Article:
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article imageOp-Ed: Analysis of First Presidential Debate

By Sadiq Green     Oct 4, 2012 in Politics
Denver - The first presidential debate of the fall campaign took place last night at the University of Denver. Neither President Obama or Mitt Romney landed a knockout blow or commited the sort of serious blunder that would instantly change the presidential race.
For some voters, Wednesday's debate was Romney's first real opportunity to make an impression. As the challenger, Romney was tasked with showing voters what distinguished him from the president and his policies, and how his own ideas would make the country better off. The debate also offered the Republican nominee an opportunity to display his personality, which at times can appear stiff or halted when portrayed in news coverage.
The debate marked nearly five years since Obama and Romney have appeared together in person. President Obama recently played down any advantage that he might hold by suggesting he is not a great debater while also acknowledging Mr. Romney’s command of issues. The Romney campaign was also downplaying their candidate’s expectations publicly, while expressing that he needed a strong debate performance to change the dynamics of the race.
New Jersey Gov. Chris Christie boldly predicted Romney would have a strong showing, and declared the narrative of the race would change Thursday morning. He may well be right as widespread judgment by the news media and pundits is that Mitt Romney beat President Barack in their first debate.
Faced with several recent polls showing Romney falling behind, the GOP candidate may have bought himself some added time after Wednesday's debate, where Romney was on the offensive against President Obama and moderator Jim Lehrer, of PBS Newshour, who played a subdued role over the course of the evening. Likely aided by the debate commission’s decision to reveal the topics beforehand, Romney’s responses appeared crisp and well-rehearsed. Though he may have not offered details about his plans that political pundits and voters wanted, Romney hit his marks in a way Obama was not able to.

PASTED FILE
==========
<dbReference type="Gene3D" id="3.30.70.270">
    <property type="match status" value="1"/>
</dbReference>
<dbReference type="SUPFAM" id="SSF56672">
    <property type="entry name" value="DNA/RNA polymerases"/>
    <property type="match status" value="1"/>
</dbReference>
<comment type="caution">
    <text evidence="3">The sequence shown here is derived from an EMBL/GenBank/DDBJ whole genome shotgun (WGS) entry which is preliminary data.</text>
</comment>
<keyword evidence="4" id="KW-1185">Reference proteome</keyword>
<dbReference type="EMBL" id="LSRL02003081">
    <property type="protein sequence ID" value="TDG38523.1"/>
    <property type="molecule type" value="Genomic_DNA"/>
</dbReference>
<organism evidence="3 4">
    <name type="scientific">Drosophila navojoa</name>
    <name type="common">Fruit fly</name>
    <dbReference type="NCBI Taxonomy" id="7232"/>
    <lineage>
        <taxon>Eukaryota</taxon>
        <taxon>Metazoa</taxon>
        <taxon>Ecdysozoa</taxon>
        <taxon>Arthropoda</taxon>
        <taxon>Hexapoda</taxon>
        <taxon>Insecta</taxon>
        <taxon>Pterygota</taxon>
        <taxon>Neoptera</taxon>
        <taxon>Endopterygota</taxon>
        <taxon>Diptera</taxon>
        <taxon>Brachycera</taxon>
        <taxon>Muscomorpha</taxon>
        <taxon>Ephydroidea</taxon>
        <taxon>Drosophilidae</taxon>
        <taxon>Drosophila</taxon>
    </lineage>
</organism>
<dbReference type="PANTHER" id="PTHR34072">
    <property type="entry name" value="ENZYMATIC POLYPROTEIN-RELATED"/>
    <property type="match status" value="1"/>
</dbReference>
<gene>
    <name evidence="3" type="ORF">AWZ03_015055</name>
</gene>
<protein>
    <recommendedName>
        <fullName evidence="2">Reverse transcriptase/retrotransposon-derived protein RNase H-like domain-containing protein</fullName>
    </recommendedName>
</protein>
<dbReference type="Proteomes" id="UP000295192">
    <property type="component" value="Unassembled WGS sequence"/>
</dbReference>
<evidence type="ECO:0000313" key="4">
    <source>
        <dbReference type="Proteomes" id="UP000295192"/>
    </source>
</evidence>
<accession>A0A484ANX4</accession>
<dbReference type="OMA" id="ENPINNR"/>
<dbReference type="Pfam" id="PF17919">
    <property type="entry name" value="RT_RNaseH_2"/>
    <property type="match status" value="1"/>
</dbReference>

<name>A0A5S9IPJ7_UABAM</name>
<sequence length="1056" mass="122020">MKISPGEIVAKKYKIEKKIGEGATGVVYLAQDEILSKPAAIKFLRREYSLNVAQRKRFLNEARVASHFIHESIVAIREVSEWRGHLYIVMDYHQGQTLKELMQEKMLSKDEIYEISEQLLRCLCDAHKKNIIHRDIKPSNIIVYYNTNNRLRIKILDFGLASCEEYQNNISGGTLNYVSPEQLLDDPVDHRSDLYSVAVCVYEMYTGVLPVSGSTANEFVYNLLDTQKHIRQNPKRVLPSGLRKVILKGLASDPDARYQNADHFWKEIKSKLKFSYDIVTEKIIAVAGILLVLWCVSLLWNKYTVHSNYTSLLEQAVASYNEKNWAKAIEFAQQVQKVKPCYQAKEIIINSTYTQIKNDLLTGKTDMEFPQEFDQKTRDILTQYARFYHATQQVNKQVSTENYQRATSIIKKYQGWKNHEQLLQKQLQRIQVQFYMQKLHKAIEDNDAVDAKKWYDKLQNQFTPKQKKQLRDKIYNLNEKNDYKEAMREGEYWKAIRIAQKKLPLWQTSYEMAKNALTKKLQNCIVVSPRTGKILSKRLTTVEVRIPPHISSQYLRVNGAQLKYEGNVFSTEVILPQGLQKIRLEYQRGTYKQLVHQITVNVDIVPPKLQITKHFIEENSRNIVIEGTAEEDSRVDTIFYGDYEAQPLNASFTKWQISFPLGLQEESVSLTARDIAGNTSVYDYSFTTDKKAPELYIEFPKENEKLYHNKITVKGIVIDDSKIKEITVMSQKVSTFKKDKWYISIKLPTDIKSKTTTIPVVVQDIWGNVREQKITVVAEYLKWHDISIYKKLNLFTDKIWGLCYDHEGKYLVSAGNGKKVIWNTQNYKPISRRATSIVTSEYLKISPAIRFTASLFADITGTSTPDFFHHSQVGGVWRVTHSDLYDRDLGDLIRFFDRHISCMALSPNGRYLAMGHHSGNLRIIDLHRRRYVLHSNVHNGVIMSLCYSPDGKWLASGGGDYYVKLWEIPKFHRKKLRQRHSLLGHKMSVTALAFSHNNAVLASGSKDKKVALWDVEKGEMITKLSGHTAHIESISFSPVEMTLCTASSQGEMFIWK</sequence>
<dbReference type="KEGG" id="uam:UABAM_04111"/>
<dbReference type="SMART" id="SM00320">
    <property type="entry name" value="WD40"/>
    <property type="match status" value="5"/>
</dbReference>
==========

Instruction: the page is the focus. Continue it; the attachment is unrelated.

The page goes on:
Bloomberg Businessweek’s Joshua Green points out that, “someone tuning in for the first time, would surely have come away feeling that Romney was the candidate with a firm grasp of what he wanted to do and Obama the guy slightly out of his depth.” The New York Daily News’ Joshua Greenman writes, Romney was “more incisive, more fluid and good-natured through it all,” and managed to be tough “without being vicious or disrespectful.”
Early on Obama knocked Romney for proposing a tax plan that cuts federal government programs but does not include tax increases on the wealthy. He criticized the former governor for not providing specifics about his own plan for tax reform, pointing out that Romney’s initiative would raise taxes on middle-income families by $2,000 and lower them for millionaires, and increase the deficit by 5 trillion dollars. Romney continually stated that his plan would not do that.
MITT ROMNEY: “First of all, I don’t have a $5 trillion tax cut. I don’t have a tax cut of a scale that you’re talking about. My view is that we ought to provide tax relief to people in the middle class. But I’m not going to reduce the share of taxes paid by high- income people. High-income people are doing just fine in this economy. They’ll do fine whether you’re president or I am.”
Obama pressed that there was no way to achieve sound deficit reduction without what he called a "balanced approach" that includes tax increases and spending cuts, forcing Romney to double down on a policy against raising taxes under any circumstances.
PRESIDENT OBAMA: “Well, for 18 months he’s been running on this tax plan. And now, five weeks before the election, he’s saying that his big, bold idea is “never mind.” And the fact is that if you are lowering the rates the way you describe, Governor, then it is not possible to come up with enough deductions and loopholes that only affect high-income individuals to avoid either raising the deficit or burdening the middle class. It’s -- it’s math. It’s arithmetic.”